Deleted itibaren Gramang, Himachal Pradesh 172109, Hindistan
This is a fantastic book, and I highly recommend it to everyone, even if you don't think it could possibly have anything to do with your life. The fact is, divorce is such an overwhelmingly prevalent part of our society now, and our culture, and a lot of us are working with some serious misconceptions about just what its full implications are, especially for children. People who grew up with divorced parents will find this book both validating and troubling. People who work with divorced families (as a teacher, therapist, or lawyer for instance) will gain valuable insights. Most of all, if you are the parent of a child and you are divorced or are considering getting a divorce, you need to read this book. It will be a hard read, as Wallerstein's study revealed some upsetting truths, and she pulls no punches in her presentation of the facts, but it's something you need to know, and owe it to your child to learn. The biggest myth about divorce is what Wallerstein refers to as the idea of "trickle-down happiness." Like trickle-down economics, it looks great on paper--logical, neat, good for everybody involved--but doesn't work out quite as smoothly in real life. When I was going through a very rough patch in my own life a few years back, and considering leaving my marriage (which in hindsight was obviously a very poor "band aid" solution that would have done nothing to help and much to harm) many people, trying to be helpful and "empowering," said to me, "you need to pursue your happiness and your bliss, even if that means splitting up the family, because you owe it to your daughter. If you are happy, she will be happy! " This sounds logical enough, but as Wallerstein demonstrates for us over and over again, it's just not true. It's a big fat lie we tell ourselves as adults to feel better about the extent to which we are failing our children by attending first and foremost to our own desires, selfish pursuits, and agendas. Happiness does not "trickle down" and while a child may take some emotional cues from her mother or father, she's not going to magically feel just as happy as they do even if they are turning her world upside down and betraying her need to feel absolute security. Intuitively I knew that people were selling me a load of you know what, back in that troubled moment, but reading Wallerstein's book sealed it for me, with facts, data, and interviews. I wish someone had sat me down and spelled out for me what she does in this book, it would have snapped me out of the funk a lot faster than all the enabling clap-trap. Anyone who is thinking about whether they should leave or "stay together for the kids," or who believes that it's better to have "divorced and happy parents than married and discontent ones" needs to read this book and see how much more complicated and distressing the truth is. A sobering read for anyone who cares about kids, families, and society.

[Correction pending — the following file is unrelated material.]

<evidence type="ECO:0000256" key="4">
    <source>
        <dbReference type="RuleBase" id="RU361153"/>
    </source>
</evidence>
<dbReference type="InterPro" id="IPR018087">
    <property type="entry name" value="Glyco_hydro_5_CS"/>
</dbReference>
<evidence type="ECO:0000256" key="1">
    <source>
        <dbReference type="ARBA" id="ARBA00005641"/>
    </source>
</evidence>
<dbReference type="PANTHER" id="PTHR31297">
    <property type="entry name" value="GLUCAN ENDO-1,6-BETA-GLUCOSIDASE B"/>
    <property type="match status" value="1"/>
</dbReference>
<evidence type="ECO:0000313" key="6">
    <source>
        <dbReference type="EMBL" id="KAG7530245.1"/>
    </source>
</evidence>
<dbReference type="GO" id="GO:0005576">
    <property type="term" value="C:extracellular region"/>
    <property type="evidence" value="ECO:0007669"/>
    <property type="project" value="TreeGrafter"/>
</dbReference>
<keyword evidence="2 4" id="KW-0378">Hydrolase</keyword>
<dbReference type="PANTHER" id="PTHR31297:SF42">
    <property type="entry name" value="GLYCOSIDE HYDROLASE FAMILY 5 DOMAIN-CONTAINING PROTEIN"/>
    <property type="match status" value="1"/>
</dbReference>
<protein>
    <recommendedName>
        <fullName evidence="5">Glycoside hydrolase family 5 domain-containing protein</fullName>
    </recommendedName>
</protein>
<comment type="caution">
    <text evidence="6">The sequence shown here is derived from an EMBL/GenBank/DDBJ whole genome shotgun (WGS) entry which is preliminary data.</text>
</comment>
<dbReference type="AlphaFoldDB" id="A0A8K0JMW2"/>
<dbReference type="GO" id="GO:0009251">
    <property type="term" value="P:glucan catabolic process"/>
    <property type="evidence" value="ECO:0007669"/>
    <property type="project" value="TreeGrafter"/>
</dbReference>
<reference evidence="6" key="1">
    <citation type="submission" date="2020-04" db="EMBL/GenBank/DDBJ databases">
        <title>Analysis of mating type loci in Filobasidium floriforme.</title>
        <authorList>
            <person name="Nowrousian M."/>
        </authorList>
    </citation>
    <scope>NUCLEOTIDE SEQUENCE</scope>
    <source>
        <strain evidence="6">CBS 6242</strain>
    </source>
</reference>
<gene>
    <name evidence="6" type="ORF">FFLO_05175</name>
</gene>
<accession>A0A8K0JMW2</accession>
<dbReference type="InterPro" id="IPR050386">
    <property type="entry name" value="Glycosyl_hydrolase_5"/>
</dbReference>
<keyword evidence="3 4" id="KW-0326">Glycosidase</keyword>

I know there's a lot of controversy over the facts of this story, but I enjoyed it regardless. It gives the reader insight into drug addiction.